The longer Abraham lived, the more he learned to take God literally, trust Him thoroughly, and obey Him eagerly. As the aging Patriarch approached the twilight of his life, he turned his attention to finding a lifelong companion for his son, Isaac.
Playing favourites is nothing new. In fact, the Old Testament story of Jacob and Esau describes a family torn apart by favouritism. Parents and teachers today can learn from this family story—favouritism causes division that continues for generations.
As Abraham neared the sunset of his life, he clearly didn’t waste his retirement years sitting around feeling sorry for himself. Instead, he lived his last years to their fullest. From his example, we can learn a lot about ending well and finishing strong.
Though a twin, he was quite the opposite of his younger brother and ultimately became the heartache of the family. Ripped off by his brother and rejected by his family, he couldn’t win, no matter how hard he tried. As we shall soon discover, the Bible pulls no punches. And you may find several places in this story where you can identify with Esau, “the son who couldn’t win.”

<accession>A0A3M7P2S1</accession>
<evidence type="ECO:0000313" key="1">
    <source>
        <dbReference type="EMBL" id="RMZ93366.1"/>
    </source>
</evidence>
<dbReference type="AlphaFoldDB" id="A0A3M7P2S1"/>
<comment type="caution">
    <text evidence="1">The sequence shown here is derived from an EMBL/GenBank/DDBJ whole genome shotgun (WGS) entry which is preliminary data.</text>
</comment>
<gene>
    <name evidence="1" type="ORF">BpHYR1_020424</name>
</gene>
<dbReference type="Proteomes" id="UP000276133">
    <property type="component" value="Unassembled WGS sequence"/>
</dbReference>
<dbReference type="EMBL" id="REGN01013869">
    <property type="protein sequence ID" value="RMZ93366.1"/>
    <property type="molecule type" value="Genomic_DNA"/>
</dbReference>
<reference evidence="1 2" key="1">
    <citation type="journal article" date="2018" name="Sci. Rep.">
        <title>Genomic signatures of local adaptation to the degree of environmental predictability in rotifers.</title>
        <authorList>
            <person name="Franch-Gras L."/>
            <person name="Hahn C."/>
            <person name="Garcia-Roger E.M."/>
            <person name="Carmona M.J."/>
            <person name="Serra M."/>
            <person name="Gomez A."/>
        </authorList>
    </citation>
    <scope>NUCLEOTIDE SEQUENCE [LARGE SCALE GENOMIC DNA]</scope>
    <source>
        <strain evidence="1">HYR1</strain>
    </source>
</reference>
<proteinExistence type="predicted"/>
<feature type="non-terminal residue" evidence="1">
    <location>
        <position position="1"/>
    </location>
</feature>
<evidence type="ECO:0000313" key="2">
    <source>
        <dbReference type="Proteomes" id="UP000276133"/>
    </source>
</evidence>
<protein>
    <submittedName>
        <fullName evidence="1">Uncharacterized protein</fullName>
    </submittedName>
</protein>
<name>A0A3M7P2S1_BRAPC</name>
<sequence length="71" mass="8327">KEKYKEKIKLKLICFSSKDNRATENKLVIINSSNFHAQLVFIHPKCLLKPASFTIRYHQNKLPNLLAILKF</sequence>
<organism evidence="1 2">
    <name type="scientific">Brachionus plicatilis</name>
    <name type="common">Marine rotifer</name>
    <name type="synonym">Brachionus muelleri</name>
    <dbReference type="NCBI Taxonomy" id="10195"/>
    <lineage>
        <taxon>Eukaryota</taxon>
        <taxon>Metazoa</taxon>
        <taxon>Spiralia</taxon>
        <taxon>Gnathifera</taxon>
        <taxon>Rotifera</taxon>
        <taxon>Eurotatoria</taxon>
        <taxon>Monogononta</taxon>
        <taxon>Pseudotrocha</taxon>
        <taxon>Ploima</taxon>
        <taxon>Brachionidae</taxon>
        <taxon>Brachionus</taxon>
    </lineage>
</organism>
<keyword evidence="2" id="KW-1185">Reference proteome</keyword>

We know that we are all sinful and in need of salvation, but often, we fail to consider that we bear the specific “bents” of our parents, grandparents, and even great-grandparents. When we think about it, all of us must admit the direct link between the people we have become and the lives of those who formed our heritage—for good and for ill.
While you and I may not have the sculpting skills of Michelangelo we are able to use something even more powerful, our words.
If you feel like you’re still in that waiting and wondering phase, I’d suggest that you think of yourself as already on the path of your calling. Think of what fires you up and how that can be used to minister.
The biography of Joseph is nothing short of remarkable, occupying as much or more space in Genesis than the biographies of Adam, Noah, Abraham, or even his father, Jacob. Joseph emerges from the pages of Scripture as a man with whom most of us can identify. Over his long life, Joseph responded to broken dreams and impossible circumstances with a faith that propelled him from the pit of slavery to the pinnacle of power.
It’s not the bait that constitutes sin; it’s the bite! Joseph understood this and refused to let his desire run wild when Potiphar’s wife enticed him to sin. We want to understand why and how Joseph said no when lust’s offer was pleading for him to answer yes.
When it comes to temptation, our culture offers very little motivation to resist it. More often than not, we hear the voices yelling, “Give in! You deserve to be happy!” Truly, yielding to temptation is much easier than resisting it. Joseph provides a sterling example of one who could have cuddled lust and enjoyed its warm embrace but instead chose to resist its persistent, alluring offer in favour of righteousness.